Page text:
With homey wine bars punching above their weight and lived-in local haunts that have more than earned their stripes, Fitzroy North’s secret weapon is understated excellence.

Fitzroy North has a lot going for it: Piedimonte’s; the green oasis that is Edinburgh Gardens; and a more low-key and neighbourhoody bar scene than its spirited sibling, Fitzroy. Beyond the buzz of Brunswick Street, Fitzroy North takes it down a notch, making it ideal for weeknight wines and whiling away weekend arvos. Main arteries Nicholson Street and St Georges Road are dotted with top-tier drinking destinations that rate this inner-north pocket high on the bar-crawlability scale.

Chief among them is Public Wine Shop, an instant-classic bar and (admittedly very fancy) bottle-o that opened in late 2020 across from Eddie Gardens. It’s hard to imagine St Georges Road without it. A big communal table makes it feel like a dinner party, exceptional snacks lean European (hello, oeufs mayonnaise), and the great wall of wine shows off co-owner and former somm Campbell Burton’s vino know-how. Get amongst it all with a glass of Fallow’s 2022 Pinot Bombolino, a cracker red from the Yarra Valley.

In a just-as-vinous vein, the aptly named Neighbourhood Wine – just off Nicholson Street in a warm, welcoming upstairs space – is the kind of local dreams are made of. A list of 400 bottles, written with the expert touch of Simon Denman, leaves little to be desired, ducking and weaving through the wine regions of the world, but repping Victoria in a meaningful way. Grab a seat by the window and try the lesser-known ribolla gialla grape in a fruity, floral skin-contact white from Mildura label MDI.

Not too far away, in a commanding corner spot on Newry Street, a beautiful blue-and-cream facade marks the spot at One Trick Pony. It comes courtesy of Chris Terlikar, owner of Brunswick barbecue joint Bluebonnet, it’s a wine store downstairs and a restaurant upstairs, with sunny on-street seating (when weather permits). If you’re in the mood for something red to go with your plate of house-made saucisson sec, why not lean local with a bottle of Fighting Gully Road’s Beechworth pinot noir – it’s an undeniable crowd-pleaser.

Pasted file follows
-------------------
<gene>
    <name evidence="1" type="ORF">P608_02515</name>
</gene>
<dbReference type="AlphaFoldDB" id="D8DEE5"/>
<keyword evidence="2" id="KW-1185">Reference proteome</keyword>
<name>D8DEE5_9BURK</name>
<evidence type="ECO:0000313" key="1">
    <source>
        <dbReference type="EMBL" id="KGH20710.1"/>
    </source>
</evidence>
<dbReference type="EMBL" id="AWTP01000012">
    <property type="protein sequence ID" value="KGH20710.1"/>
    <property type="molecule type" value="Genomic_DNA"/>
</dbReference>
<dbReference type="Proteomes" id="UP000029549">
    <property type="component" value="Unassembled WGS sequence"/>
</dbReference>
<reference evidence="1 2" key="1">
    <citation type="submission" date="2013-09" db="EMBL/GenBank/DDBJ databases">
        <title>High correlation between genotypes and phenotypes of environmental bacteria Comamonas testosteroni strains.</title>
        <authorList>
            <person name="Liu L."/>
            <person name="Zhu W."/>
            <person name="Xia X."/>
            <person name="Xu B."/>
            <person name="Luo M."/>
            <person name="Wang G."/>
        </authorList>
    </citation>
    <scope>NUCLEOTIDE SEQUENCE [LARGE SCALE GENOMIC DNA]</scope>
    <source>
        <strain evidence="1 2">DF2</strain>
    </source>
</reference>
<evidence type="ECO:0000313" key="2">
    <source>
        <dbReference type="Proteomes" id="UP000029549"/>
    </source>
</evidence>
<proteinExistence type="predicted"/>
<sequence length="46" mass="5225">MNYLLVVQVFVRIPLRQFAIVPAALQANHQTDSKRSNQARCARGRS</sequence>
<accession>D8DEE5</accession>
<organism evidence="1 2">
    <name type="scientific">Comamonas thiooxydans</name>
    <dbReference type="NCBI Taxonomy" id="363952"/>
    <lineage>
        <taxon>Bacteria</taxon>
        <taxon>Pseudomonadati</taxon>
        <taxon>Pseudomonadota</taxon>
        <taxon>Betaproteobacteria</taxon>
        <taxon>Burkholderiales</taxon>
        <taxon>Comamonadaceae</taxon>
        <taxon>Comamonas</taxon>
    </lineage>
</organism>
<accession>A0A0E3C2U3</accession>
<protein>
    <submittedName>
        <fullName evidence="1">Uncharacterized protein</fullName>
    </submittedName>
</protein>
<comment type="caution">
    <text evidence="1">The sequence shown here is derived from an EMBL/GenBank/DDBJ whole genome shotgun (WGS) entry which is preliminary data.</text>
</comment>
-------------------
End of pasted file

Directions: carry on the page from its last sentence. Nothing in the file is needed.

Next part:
Back on Nicholson Street, the Royal Oak Hotel is the Marquis of Lorne team’s revival of a big old boozer that’s been watering the area since 1871. The pub has had a facelift, sure, but it doesn’t feel any less time-worn, which is where a lot of charm comes from. Perch at the buzzy, burgundy-hued front bar with a pint of American red ale from Brunswick brewery Co-Conspirators, and a crisp chicken schnitzel doused in mustardy gravy.

But if you really want to wig out on beer, it has to be at Redwood Tasting Room, which is craft-beer central for the suburb. Doing double duty as a bar and bottle shop, the St Georges Road spot is jam-packed with as many tinnies and bottles as the team can get their hands on. Sit among them and get tasting (start with something out there, like the racing-red Nitro Cherry-Pie Sour by Kensington’s Bonehead Brewing), or take a six-pack to the park and sprawl out on the grass for your own impromptu tasting.

Moving into cocktail territory, less than 100 metres away is Longplay. It’s one of Fitzroy North’s favourite watering holes for a number of reasons: its deftly done classic cocktails, share plates inspired by the Med, and truly local crowd (plus its cinema for hire out back). While sunlight streams through the venetians, pull up a stool at the timber-clad bar for an all-Victorian Negroni, a star of the house cocktail list made with Four Pillars gin, Autonomy Distillers’ Davo Plum Aperitivo bitters, and Maidenii vermouth.

And to finish: another of the area’s quintessential bars, the mighty Monty’s, which feels like part of the furniture. There are no airs and graces here – and that’s the beauty of it. Get rowdy at the long timber front bar, do date night right in a curtained-off booth, or kick on out in the beer garden. A solid drink suggestion? Latta Vino’s Wild West, a fresh and fun blended red made with grapes from all over Western Victoria (hence the name).

By Tomas Telegramma